The Judicial Commissioner agreed with the observations in the English Court of Appeal case of In Re Oasis Merchandising Services Ltd  2 WLR 764 and the Australian case of Movitor, and held that the doctrines of maintenance and champerty had no application to the statutory power of sale under section 272(2)(c) of the Act. In light of its earlier conclusion that the assignment under the Assignment fell within section 272(2)(c), it followed that the Assignment was immune from the doctrines of maintenance and champerty.
His Lordship further observed that it did not matter whether the Funders make a profit or are merely recovering the amount funded by them.
Does the Assignment offend the doctrines of maintenance and champerty
Notwithstanding its findings that the doctrines of maintenance and champerty do not apply to the power of sale under section 272(2)(c) of the Act, the Court went on to state that in any event, the Assignment did not offend the doctrines of maintenance and champerty.
After reviewing authorities from Singapore, United Kingdom, Hong Kong and Australia, the Court concluded that these cases support the proposition that an assignment of a bare cause of action (or the fruits of such actions) will not be struck down if:
(1) it is incidental to a transfer of property; or
(2) the assignee has a legitimate interest in the outcome of litigation; or
(3) there is no realistic possibility that the administration of justice may suffer as a result of the assignment. In this regard, the following should be considered:
(a) whether the assignment conflicts with existing public policy that is directed at protecting the purity of justice or the due administration of justice, and the interests of vulnerable litigants; and
(b) the policy in favour of ensuring access to justice.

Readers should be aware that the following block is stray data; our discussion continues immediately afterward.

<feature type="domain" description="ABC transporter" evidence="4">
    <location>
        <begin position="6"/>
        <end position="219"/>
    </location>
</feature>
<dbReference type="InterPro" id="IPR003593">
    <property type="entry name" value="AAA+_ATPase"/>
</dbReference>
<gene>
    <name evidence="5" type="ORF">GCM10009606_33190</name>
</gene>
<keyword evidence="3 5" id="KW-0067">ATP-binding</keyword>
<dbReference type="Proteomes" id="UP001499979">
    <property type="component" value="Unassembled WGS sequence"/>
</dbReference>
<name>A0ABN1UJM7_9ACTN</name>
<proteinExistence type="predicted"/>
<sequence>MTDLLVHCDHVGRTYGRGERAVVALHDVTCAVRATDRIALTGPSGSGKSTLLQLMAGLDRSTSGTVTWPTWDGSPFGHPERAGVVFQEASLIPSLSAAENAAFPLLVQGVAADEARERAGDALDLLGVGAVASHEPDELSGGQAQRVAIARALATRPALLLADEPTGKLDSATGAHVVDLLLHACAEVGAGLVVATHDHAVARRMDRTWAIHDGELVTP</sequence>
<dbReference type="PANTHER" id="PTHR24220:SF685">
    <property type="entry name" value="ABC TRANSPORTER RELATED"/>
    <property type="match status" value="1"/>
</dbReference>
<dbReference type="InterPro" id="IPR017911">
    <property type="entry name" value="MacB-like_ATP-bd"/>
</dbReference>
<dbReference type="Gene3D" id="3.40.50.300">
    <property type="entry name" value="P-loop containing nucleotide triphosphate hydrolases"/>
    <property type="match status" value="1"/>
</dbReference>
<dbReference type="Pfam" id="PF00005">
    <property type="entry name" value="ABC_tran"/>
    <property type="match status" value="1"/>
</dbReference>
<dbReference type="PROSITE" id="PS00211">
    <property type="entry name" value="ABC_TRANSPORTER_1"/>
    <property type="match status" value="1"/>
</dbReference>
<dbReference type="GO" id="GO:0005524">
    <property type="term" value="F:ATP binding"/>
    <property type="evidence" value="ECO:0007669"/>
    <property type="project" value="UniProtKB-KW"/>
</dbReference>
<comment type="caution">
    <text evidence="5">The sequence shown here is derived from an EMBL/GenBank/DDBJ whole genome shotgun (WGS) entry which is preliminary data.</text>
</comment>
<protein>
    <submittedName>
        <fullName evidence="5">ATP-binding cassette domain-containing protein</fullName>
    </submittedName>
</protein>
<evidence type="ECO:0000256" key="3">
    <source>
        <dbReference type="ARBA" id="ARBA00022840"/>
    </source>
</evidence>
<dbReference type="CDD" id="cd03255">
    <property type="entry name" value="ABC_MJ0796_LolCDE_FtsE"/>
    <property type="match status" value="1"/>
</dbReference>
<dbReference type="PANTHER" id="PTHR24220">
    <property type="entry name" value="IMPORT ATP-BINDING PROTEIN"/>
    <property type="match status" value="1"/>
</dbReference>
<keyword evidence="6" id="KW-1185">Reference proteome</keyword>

Applying the above considerations to the facts, the Court opined that both the Funding Agreement (superseded by the Assignment) and the Assignment would not run afoul of the doctrines of maintenance and champerty for the following reasons:
(1) there is nothing in the Assignment that is contrary to public policy which, in this case, is to protect the purity of justice and the interest of vulnerable litigants. In this regard:
(a) the purity of justice is protected in that the Liquidators have full control of the legal proceedings and the Funders’ agreement is required only on the choice of solicitors and on any settlement or discontinuance of any Claim;
(b) the Company’s and its creditors’ interests are not prejudiced as the Company would not be able to pursue the Claims without the funding; and
(c) there is nothing that could be said to amount to wanton intermeddling or to involve trafficking in litigation;
(2) the Funders have a legitimate interest in the litigation of the Claims as they are shareholders of the Company and are either current or former directors of the Company, and one of them is also a creditor of the Company. As shareholders, they would benefit from the spoils of successful litigation and thus have financial interests in the litigation.
To date, there are no reported decisions in Malaysia on the issue as to whether the assignment of the fruits of litigation (recovered from litigation funded by the assignees) is to be considered as a sale of ‘property’ and therefore permitted under section 236(2)(c) of the Malaysian Companies Act 1965.
As section 236(2)(c) of the Malaysian Companies Act 1965 is identical to section 272(2)(c) of the Act, the Singapore High Court’s decision in Re: Vanguard Energy would, at the very least, be of persuasive authority, before the Malaysian Courts in the interpretation of section 236(2)(c).